Special Issue on Japan’s Advanced Technology for Building Seismic Protection
Modern buildings have more complex, important functions than ever before, and damage to these functions adversely impacted on socioeconomic activity during and after the 1995 Hyogo-Ken Nanbu Earthquake that leveled much of Kobe, Japan. Although many such buildings protected the lives of occupants, their impaired functioning required costly structural and nonstructural repair.
Questions have been raised about conventional building structure performance enabling inelastic deformation or considerable damage during a major earthquake, as shown in Fig. 1a. Advanced technology such as building base isolation, shown in Fig. 1b, and passive control by dampers, shown in Fig. 1c, was developed prior to the Kobe disaster and became rapidly accepted after it, in line with a strong desire to better protect structural and nonstructural components. In base isolation, a building is placed on a flexible isolator that absorbs lateral ground movement, preventing vibration in the upper parts of the structure, as shown in Fig. 1b. In passive control, dampers connected to the structural frame dissipate seismic input energy, reducing kinetic energy and vibration of the building, as shown in Fig. 1c.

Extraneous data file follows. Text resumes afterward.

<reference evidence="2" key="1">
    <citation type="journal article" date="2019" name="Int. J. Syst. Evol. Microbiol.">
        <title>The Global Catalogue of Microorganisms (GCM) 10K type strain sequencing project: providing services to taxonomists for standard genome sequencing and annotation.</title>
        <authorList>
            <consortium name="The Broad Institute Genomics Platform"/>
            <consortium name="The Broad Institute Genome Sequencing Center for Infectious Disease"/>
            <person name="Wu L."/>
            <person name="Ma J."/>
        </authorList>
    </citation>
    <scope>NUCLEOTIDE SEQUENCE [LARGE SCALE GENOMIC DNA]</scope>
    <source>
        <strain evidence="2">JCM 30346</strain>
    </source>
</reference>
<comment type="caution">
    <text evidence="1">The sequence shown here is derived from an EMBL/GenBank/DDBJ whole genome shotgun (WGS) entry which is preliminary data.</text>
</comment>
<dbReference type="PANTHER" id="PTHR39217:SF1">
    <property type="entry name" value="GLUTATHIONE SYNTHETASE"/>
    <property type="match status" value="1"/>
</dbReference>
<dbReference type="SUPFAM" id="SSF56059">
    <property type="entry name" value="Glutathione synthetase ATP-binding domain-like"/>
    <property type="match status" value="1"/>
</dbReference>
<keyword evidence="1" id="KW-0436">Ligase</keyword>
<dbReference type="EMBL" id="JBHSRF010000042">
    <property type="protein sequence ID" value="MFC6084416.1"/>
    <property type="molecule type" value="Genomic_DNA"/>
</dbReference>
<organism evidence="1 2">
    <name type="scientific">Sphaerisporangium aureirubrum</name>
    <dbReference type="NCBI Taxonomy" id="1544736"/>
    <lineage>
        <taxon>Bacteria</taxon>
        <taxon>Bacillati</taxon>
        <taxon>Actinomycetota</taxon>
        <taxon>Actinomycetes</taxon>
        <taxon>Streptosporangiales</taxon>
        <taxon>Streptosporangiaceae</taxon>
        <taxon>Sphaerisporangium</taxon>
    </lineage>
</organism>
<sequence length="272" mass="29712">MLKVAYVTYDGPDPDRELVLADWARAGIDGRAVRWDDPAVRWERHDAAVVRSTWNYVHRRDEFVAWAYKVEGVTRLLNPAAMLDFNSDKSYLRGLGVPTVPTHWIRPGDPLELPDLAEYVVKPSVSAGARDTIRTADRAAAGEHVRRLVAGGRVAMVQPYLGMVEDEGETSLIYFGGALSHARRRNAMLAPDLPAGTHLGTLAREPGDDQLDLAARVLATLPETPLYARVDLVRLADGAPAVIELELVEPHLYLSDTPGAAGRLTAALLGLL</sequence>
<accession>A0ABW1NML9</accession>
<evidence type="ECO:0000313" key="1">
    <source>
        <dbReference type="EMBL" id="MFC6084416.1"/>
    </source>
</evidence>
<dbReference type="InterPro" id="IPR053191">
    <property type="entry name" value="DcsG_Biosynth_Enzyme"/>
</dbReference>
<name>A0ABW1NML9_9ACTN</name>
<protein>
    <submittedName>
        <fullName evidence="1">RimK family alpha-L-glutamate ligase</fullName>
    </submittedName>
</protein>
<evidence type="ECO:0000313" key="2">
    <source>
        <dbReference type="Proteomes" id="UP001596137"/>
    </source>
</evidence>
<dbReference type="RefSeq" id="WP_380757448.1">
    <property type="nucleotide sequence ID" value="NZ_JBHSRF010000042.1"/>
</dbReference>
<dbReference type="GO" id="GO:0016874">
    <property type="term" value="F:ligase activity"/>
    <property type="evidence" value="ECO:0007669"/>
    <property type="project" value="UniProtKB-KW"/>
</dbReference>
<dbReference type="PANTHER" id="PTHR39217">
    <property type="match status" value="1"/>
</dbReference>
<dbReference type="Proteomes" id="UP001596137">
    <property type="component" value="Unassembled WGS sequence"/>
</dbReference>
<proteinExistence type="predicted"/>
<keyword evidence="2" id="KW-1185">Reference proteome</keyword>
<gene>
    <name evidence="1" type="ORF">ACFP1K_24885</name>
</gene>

Such advanced technology is currently used for all major buildings and even for small residences in Japan to better protect buildings and their contents. Japan has produced a large number of buildings with the technology, and is believed to have conducted the most extensive research in realizing base isolation and passive control schemes.
This special issue of JDR addresses the present and future of Japan’s advanced technology with special reference to major activities related to design, construction, and research. Its purpose is to globally disseminate and share knowledge on promising schemes to help protect lives and social assets against catastrophic earthquakes.
This issue covers the current status of base isolation and passive control schemes, unique projects promoting technology for structurally challenging cases, building requirements necessitating the use of advanced technology, the status of current codes and specifications, and new directions in technology.
Papers in this issue were authored by leading structural designers and researchers in Japan, to whom we hereby express our deepest gratitude for their invaluable efforts.
This article is published under a Creative Commons Attribution-NoDerivatives 4.0 International License.